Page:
The University of Queensland Honours graduate James Briggs will soon be walking the halls of one of the world’s most famous universities, having been accepted as a PhD student at Harvard Medical School.
Mr Briggs completed his Honours degree under the supervision of the Australian Institute for Bioengineering and Nanotechnology (AIBN) Group Leader Associate Professor Ernst Wolvetang, and Professor John Mattick and Dr Guy Barry of the Institute for Molecular Bioscience (IMB).
Having started at the AIBN as a summer research intern in 2009, the 22-year-old from Brisbane has now earned a prestigious Herchel Smith Fellowship grant with full tuition fees and a generous living stipend after his work in Associate Professor Wolvetang’s lab.
After spending much of the last four years researching Down Syndrome induced pluripotent stem cells, he will turn his sights towards RNA genes and their roles in shaping the epigenome – which comprises chemical modifications that affect the functional properties of DNA.
“I will explore how this controls higher-order chromatin structure and nuclear architecture to regulate gene expression,” Mr Briggs said.
“It is my hope that this work will provide transformative insights into genome biology that overcome some of the serious limitations embedded in contemporary linear abstractions used to understand genetic information,” he said.
“Such understanding will be essential to dissecting genetic disease, and engineering effective genetic modifications.”
Mr Briggs will rotate through several labs within Harvard Medical School, but will likely end up in the Harvard Stem Cell Institute.
Among the calibre of researchers he will join is Assistant Professor John Rinn, who was one of the first biologists to discover functional RNA genes transcribed from ‘junk DNA’ – genetic sequences originally thought to have no cellular function.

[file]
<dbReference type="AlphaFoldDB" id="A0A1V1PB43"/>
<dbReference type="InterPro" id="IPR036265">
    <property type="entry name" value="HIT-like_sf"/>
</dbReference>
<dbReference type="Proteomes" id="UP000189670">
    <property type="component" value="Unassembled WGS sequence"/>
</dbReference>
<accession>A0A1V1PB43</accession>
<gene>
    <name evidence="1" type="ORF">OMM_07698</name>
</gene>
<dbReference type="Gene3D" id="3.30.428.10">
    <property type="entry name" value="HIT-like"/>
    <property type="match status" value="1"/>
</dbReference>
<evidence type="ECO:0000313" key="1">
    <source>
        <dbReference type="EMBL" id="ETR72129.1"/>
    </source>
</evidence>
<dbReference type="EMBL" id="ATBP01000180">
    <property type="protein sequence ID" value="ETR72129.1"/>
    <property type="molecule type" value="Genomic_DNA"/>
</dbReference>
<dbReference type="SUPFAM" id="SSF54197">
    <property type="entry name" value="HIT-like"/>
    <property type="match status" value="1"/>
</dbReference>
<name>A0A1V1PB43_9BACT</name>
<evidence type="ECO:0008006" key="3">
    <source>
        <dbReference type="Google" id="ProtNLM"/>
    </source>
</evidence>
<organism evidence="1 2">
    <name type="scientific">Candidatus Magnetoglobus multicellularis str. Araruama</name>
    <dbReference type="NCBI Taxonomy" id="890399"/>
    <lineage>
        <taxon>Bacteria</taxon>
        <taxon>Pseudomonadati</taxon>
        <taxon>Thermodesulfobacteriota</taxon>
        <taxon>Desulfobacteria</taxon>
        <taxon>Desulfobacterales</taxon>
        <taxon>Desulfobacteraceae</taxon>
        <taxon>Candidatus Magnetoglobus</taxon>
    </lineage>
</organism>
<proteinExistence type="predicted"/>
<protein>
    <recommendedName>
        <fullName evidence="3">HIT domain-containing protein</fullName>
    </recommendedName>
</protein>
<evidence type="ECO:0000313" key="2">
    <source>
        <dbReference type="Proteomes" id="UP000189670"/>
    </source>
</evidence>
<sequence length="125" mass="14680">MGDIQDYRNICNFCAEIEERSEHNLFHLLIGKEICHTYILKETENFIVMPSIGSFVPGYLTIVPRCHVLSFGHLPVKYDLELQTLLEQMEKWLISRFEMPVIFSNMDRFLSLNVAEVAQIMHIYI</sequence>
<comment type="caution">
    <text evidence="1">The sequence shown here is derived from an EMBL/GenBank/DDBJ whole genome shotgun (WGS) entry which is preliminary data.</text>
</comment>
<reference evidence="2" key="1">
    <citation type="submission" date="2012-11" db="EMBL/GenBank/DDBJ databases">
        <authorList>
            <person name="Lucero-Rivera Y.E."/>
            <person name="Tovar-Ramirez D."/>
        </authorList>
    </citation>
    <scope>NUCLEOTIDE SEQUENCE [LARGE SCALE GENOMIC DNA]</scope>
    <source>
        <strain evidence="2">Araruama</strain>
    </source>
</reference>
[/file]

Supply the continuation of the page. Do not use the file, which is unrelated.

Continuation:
Mr Briggs liaised with Assistant Professor Rinn over the course of the last year and during his interview process.
“The standard of work expected is very high, but this is why you sign up for such a program,” he said.
“Possibly the biggest challenge will be moving away from all of my family and friends, who have provided essential support for all of my work to date.”
Harvard’s vast resources and reputation will enable Mr Briggs to explore some of the most fundamental and challenging problems in contemporary biology.
However, he already feels comfortable in a field where discovery beckons.
Since his time as a summer intern, he rapidly progressed towards work that assisted in the identification of hundreds of new genes involved in human brain function, one of which he showed is likely to be involved in Schizophrenia pathogenesis.
The AIBN enabled him to explore the frontiers of science from a young age, and provided him with a platform to grow.
“Without the early exposure to research, I certainly wouldn’t have developed the attributes of an independent scientific investigator necessary to gain admittance into a school such as Harvard University.
“For this opportunity I am indebted to the AIBN, and in particular to Ernst Wolvetang.”
Source: AIBN Quarterly